Director of Sales
In the early 1990s, unknown and unemployed author J.K. Rowling split her time between writing the first draft of Harry Potter and pitching her idea to publishers.
Her manuscript was ignored by 12 different publishing houses before Bloomsbury finally accepted it. That novel, Harry Potter and the Sorcerer's Stone, would go on to sell more than 120 million copies across 74 languages—and made Rowling and Bloomsbury exceptionally wealthy.
Rowling’s rejections demonstrate that the quality of what you’re selling doesn’t necessarily guarantee success. You can take the third highest-selling book of all time to a publisher and they still might say, “No.” Likewise, your sales reps can pitch the best product or service and hear nothing back from your prospects.
But that doesn't mean there isn't anything you can do to help your case. In fact, you probably already have all the tools and data you need optimize your outreach strategy. In this article, we’ll discuss how you can use a CRM to improve your communication with prospects and help get more replies.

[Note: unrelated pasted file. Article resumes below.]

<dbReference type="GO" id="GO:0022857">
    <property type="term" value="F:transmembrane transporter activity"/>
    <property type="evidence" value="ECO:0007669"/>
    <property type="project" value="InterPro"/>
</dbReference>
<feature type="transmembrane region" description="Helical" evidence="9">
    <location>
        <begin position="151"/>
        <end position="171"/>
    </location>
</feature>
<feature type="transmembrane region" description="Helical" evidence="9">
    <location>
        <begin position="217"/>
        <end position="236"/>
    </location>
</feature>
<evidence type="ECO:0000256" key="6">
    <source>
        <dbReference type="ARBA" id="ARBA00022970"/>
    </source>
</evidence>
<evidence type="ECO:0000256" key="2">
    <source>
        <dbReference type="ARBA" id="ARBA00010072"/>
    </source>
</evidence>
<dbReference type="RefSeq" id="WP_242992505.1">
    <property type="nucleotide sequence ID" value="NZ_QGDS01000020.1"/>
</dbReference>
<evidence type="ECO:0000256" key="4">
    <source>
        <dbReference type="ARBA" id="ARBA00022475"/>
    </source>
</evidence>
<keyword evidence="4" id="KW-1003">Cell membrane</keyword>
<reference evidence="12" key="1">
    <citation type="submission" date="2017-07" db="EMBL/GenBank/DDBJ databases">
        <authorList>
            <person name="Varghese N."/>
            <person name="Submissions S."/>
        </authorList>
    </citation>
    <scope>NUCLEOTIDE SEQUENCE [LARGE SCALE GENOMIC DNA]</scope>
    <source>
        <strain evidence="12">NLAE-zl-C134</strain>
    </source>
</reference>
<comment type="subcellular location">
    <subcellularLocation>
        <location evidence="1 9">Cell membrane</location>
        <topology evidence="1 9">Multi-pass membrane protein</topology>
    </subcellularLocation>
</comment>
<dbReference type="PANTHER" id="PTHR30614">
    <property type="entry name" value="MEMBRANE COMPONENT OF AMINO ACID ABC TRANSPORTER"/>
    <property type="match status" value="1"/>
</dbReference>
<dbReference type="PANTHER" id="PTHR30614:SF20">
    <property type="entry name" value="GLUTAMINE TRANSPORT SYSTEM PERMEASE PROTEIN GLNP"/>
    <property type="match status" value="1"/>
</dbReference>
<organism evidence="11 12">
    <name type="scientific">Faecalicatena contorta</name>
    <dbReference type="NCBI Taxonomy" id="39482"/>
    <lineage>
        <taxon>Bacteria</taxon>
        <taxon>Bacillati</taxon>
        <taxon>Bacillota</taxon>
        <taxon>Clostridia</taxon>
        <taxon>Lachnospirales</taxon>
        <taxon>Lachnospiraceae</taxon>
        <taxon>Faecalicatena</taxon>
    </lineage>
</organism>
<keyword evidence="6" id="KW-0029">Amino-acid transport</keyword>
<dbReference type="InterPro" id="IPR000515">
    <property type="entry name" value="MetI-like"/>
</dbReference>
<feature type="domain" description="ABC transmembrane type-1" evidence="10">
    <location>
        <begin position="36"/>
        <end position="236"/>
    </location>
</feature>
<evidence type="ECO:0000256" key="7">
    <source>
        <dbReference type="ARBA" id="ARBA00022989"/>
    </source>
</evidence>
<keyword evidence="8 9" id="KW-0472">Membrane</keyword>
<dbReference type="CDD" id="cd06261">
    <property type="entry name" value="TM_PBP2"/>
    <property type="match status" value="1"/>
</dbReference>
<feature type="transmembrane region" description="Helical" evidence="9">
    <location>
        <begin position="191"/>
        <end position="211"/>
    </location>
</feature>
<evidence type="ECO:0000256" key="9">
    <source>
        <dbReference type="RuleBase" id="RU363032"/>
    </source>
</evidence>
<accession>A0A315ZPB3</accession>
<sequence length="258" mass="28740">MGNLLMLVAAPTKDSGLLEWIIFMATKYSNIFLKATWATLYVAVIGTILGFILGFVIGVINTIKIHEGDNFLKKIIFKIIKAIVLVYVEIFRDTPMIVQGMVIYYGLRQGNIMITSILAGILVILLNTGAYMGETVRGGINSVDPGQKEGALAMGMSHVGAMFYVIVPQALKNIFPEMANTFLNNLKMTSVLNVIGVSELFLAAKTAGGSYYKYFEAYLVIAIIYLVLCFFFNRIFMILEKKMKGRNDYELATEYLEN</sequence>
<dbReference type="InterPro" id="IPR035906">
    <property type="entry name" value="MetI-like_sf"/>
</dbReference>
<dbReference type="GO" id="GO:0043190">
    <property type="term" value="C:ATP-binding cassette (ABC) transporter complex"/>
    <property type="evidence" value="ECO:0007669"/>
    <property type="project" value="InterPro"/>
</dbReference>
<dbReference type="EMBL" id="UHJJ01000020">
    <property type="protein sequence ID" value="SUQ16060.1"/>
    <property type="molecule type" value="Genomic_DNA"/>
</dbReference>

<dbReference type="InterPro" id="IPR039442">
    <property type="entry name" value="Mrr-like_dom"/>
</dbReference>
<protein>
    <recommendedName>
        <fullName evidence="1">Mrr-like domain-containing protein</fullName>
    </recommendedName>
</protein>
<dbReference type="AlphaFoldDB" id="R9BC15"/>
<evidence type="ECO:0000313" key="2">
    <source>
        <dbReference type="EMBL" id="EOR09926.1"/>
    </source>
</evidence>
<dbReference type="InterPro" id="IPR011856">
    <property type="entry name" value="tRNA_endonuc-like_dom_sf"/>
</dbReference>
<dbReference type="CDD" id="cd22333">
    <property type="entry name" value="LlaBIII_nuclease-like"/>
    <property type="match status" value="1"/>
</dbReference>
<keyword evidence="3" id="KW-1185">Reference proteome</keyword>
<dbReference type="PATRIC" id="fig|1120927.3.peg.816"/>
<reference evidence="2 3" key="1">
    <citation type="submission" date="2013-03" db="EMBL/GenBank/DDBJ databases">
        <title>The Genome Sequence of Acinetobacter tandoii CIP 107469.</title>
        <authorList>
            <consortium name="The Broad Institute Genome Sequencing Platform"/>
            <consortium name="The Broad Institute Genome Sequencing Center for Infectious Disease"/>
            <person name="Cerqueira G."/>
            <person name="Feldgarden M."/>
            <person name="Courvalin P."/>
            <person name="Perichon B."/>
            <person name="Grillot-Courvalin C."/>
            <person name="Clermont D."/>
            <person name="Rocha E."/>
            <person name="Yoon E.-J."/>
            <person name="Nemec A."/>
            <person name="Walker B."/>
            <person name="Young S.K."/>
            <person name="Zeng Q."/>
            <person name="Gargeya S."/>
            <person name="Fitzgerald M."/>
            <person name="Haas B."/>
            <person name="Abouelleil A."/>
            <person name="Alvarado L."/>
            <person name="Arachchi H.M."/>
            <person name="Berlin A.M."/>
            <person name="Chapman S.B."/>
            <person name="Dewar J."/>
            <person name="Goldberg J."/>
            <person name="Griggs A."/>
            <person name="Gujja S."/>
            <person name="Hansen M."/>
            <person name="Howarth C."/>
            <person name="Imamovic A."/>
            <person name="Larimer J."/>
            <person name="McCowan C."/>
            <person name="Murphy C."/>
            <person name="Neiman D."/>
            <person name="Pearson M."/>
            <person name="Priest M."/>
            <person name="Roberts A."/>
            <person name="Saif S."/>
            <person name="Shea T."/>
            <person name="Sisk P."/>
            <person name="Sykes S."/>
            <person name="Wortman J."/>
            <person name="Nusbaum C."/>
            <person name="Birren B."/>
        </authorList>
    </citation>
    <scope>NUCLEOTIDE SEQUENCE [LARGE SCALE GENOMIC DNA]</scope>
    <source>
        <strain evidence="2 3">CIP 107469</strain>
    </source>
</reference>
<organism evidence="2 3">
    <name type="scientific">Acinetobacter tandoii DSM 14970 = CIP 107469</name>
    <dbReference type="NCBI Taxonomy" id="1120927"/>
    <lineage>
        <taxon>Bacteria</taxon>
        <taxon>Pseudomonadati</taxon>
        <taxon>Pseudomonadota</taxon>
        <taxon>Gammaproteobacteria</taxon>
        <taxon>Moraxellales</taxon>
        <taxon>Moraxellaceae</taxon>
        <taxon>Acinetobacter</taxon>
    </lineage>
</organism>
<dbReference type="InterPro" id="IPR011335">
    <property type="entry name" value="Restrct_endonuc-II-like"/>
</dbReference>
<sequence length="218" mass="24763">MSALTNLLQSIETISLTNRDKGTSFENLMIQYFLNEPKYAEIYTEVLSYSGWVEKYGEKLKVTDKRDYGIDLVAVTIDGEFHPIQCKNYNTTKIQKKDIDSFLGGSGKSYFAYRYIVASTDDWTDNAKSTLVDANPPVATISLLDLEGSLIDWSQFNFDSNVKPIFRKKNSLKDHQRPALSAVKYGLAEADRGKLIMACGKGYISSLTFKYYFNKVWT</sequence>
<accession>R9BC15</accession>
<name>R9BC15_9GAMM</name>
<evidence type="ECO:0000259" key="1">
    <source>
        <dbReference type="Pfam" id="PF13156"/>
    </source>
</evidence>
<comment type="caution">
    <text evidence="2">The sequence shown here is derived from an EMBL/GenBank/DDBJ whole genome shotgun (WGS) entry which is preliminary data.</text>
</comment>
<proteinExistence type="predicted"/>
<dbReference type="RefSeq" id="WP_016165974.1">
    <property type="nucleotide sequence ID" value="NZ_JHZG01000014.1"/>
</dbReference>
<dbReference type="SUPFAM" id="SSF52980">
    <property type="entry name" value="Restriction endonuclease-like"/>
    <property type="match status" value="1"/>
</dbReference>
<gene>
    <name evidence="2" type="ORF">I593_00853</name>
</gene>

During the mid-1990s, when McDonald’s was still growing into a fast food behemoth, executives decided they wanted to improve milkshake sales.
McDonald’s marketing buffs began by defining the market segment by product (the milkshake), then profiling the demographic and personality traits of everyone within it. Next, they ran countless focus groups and tested a whole range of different types of milkshake variants—thicker, thinner, more chocolatey, less chocolatey, cheaper, chunkier, fruitier, the list went on an on. Finally, they selected the best-performing milkshakes and put them on sale.
Then… nothing. Not a single spike in sales or blip in brand buzz.
Exasperated and confused, McDonald’s turned to famed Harvard business professor, Clay Christensen. Christensen spent a day interviewing McDonald’s customers and immediately realised their customer segmentation strategy was flawed. Their core milkshake customers weren’t fans of milkshakes; they were long-distance commuters in search of a filling breakfast they could eat with one hand.
McDonald’s overhauled their marketing to target commuter consumers and their milkshake sales increased sevenfold.
Segmenting your customers—and segmenting them accurately—has a huge effect on whether a prospect reads your email or returns your call.
And one of the most effective ways to segment your customers?
It’s through your CRM, and it’s probably already collecting all the data you need. Here’s a snapshot of the lead data that’s (probably) already in your CRM.